The Easter Thoughts of Mary Magdalene

(Several years ago, I used this reading as part of an Easter Sunrise service. It spoke deeply to me then. It seemed I had much more in common with Mary Magdalene than I thought! This week, the first week of the Easter season, I pulled it back out, and it spoke to me again … but in a completely different and new way. Isn’t that how God works!                                                     Perhaps it will speak to you too. ~ Pastor Bob)

I have heard the words with my own ears, yet I cannot believe it. I must take a few minutes to compose myself before I run to tell the disciples what I have seen and heard. For they will surely think that I am mad — again. They will not believe me. Why should they believe me? I do not even believe myself, all that I have heard and seen this day.

Perhaps the demons have come back! People say that I was possessed by seven demons. Those are dark times, cloudy times for me. I was so miserable. I know that sometimes my whole body revealed the anguish my mind was going through. That is when I first heard of this wandering Rabbi called Jesus. They said he had the power to heal, but I had little faith or hope that anyone could help me. I was too depressed to have much hope in anything then. But the other women of Magdala were going to see him, so I thought I’d go too. Perhaps some small part of me was still able to hope. 

We went to a hillside outside of Magdala and waited for him to join us. He appeared, surrounded by his 12 chosen, and then he climbed to the top of the hill and began to speak. It was a huge crowd, but everything got quiet when he spoke. Everyone listened to him. Even though I had not been able to keep my concentration for longer than 5 minutes for years, I found myself suddenly calm inside.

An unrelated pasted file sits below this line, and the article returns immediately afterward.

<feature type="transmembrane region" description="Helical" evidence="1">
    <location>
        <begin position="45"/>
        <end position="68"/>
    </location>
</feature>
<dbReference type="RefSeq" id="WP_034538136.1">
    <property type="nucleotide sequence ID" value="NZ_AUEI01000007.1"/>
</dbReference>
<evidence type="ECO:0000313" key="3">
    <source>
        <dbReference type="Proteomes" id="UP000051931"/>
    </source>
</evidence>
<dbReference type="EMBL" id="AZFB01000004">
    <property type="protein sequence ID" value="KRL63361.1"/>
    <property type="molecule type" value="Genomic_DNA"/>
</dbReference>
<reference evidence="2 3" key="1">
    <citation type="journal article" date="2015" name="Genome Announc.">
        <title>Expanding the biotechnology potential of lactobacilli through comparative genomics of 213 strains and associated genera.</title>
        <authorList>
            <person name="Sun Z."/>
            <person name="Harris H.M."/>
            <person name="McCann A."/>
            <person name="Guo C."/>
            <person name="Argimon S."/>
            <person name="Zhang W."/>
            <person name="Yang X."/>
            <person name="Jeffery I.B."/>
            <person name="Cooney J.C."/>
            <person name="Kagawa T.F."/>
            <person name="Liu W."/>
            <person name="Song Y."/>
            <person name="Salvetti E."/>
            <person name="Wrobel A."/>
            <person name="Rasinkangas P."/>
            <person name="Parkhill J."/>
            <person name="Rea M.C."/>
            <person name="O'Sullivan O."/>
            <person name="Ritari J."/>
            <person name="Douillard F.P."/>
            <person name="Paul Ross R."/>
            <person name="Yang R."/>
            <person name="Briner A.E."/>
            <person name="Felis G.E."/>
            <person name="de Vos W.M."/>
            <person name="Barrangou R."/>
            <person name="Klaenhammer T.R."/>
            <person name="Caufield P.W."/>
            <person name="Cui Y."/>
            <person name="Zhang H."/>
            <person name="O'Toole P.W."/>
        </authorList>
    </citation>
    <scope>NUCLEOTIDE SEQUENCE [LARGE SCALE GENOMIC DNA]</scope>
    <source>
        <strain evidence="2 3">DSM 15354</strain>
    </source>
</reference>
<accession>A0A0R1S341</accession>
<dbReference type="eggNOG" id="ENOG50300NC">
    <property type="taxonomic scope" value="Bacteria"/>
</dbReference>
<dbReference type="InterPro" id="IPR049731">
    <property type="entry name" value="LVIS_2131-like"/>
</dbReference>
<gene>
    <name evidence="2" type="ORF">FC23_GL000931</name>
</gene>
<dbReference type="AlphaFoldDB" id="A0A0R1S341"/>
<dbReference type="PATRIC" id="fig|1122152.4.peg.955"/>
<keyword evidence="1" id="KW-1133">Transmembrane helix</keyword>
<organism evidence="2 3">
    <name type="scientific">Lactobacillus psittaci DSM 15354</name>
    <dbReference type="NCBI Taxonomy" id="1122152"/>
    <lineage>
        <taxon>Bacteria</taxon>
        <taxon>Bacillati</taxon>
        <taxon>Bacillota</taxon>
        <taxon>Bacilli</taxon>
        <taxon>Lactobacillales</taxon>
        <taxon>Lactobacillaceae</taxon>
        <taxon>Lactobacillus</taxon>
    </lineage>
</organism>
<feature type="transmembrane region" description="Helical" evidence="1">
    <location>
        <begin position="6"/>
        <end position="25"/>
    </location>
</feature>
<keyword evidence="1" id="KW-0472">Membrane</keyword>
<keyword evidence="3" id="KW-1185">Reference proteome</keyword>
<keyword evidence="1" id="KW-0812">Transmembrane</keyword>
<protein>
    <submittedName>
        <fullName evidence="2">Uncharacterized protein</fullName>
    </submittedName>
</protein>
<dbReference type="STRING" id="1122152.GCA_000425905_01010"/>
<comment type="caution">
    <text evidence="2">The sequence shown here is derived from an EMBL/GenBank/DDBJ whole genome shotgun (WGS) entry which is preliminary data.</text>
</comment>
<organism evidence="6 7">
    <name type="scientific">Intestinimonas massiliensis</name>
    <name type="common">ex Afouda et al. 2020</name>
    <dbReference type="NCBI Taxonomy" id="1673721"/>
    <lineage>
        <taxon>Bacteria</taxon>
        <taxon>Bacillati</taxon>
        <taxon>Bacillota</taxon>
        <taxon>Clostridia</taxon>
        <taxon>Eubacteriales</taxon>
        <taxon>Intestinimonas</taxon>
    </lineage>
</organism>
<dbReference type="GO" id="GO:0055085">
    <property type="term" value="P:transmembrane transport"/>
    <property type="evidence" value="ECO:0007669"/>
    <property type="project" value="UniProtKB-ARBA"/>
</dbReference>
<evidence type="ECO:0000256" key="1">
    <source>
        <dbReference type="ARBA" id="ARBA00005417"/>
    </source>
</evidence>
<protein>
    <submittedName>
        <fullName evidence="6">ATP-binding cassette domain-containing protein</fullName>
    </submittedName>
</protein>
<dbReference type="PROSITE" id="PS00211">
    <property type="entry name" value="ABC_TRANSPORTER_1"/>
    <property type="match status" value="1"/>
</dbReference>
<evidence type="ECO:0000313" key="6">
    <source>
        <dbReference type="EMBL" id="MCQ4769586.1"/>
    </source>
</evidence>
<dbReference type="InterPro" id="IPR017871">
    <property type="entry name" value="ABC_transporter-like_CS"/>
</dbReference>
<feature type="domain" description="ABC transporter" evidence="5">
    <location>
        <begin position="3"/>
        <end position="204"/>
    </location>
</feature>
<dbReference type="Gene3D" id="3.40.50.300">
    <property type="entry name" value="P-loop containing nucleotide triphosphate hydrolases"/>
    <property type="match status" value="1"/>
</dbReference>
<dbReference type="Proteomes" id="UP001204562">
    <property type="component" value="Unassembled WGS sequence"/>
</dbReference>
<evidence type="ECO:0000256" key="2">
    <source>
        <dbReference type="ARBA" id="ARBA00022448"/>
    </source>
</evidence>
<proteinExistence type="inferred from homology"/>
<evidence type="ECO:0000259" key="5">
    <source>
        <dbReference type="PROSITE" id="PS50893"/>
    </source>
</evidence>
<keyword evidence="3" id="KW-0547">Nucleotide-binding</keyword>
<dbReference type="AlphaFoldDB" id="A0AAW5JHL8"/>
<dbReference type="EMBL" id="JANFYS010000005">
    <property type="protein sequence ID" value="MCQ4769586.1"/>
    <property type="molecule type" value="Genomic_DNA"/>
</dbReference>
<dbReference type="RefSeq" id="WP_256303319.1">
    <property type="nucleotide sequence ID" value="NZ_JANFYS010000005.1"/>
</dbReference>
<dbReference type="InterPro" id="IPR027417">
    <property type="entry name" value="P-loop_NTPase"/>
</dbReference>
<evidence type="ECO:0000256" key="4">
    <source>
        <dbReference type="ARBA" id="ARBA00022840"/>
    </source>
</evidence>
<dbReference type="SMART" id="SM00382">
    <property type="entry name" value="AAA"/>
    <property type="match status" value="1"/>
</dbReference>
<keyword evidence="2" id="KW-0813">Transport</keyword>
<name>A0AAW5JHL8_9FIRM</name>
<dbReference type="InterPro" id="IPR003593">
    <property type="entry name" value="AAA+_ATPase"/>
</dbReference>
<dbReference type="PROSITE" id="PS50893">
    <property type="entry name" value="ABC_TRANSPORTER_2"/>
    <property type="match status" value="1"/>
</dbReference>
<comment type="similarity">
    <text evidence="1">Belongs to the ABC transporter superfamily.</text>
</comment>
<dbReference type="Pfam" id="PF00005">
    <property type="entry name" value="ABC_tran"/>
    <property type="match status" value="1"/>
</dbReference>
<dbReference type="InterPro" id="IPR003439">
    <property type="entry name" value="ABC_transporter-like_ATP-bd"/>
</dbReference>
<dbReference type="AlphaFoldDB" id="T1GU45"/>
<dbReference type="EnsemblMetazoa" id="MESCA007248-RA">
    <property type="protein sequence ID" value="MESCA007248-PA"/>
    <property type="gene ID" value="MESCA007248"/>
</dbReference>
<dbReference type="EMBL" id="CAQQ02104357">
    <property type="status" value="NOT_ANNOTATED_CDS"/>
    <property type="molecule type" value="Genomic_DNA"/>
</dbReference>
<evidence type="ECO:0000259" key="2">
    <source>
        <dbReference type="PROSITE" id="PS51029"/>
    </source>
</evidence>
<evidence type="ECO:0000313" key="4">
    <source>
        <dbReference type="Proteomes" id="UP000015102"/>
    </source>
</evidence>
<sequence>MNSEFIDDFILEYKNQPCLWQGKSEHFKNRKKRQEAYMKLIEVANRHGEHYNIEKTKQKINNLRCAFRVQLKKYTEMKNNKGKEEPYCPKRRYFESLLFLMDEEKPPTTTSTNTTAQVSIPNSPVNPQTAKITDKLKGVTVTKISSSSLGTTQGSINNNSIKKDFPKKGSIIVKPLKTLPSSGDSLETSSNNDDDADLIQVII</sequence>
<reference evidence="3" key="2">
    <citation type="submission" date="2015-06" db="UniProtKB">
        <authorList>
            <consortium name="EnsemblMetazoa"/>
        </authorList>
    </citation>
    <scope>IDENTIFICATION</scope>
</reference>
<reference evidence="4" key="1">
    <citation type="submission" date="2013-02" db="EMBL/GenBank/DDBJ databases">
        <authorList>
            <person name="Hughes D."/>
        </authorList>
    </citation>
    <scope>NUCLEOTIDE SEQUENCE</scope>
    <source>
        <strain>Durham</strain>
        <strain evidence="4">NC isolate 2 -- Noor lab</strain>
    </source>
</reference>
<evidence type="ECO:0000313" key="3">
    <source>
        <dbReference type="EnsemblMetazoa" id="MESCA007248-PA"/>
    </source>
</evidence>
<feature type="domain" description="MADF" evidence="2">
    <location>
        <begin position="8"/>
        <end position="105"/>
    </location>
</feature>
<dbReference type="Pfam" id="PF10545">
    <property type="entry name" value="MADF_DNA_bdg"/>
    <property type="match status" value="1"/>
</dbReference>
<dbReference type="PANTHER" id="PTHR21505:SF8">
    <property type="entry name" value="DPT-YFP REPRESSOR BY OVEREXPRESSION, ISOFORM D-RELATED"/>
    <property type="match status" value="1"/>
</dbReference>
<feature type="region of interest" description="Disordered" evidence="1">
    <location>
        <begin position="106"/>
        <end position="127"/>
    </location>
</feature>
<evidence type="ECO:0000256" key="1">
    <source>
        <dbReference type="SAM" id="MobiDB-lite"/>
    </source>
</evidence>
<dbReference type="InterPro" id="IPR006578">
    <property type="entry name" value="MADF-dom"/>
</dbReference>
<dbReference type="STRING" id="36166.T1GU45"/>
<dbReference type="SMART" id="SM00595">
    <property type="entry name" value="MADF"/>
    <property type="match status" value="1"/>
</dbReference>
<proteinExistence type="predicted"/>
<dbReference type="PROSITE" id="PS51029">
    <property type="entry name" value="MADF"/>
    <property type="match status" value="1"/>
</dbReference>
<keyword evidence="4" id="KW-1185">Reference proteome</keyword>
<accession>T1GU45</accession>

I don’t quite know how he knew me – whether someone had told him or whether he just saw the pained, crazy look on my face, but he came over and knelt down beside me. I remember I began to tremble, just as I am trembling now. But he looked into my eyes and he called me by name, just as He did today. I don’t know how, but He knew my name. He said, “Mary, Mary, be free of your demons.” 

And then, He looked at me with so much love. How could he love me, a stranger? My own family found me unlovable. I found myself unlovable most of the time. But there He stood, and the love shone in his eyes, and tears welled up in mine. Could I love myself as He was loving me? Could I trust myself as he was trusting me? 

“You are precious; you are whole” he said to me, and I will never forget that moment as long as I live. That was the moment I knew he was the Messiah we had been praying and hoping for. His look of love changed everything for me. I felt whole for the first time in my life, though the demons of fear and anxiety and self-doubt still come back to haunt me and tempt me like they are doing now. 

I committed my life to Him at that moment. I packed up and left home to follow Him. My family didn’t understand. They said I was still crazy. Men could wander around with a traveling rabbi, men could spend their time learning and speaking of the reign of God, but if a woman did it, she was crazy, possessed. But, I went anyway and I was not the only one. If I was crazy, so were Suzanna and Joanna and many other women. 

And Jesus did not send us away, he never told us to go home and be quiet. He welcomed us and taught us many things about the Kingdom of God and about what would be required of us. And then he died.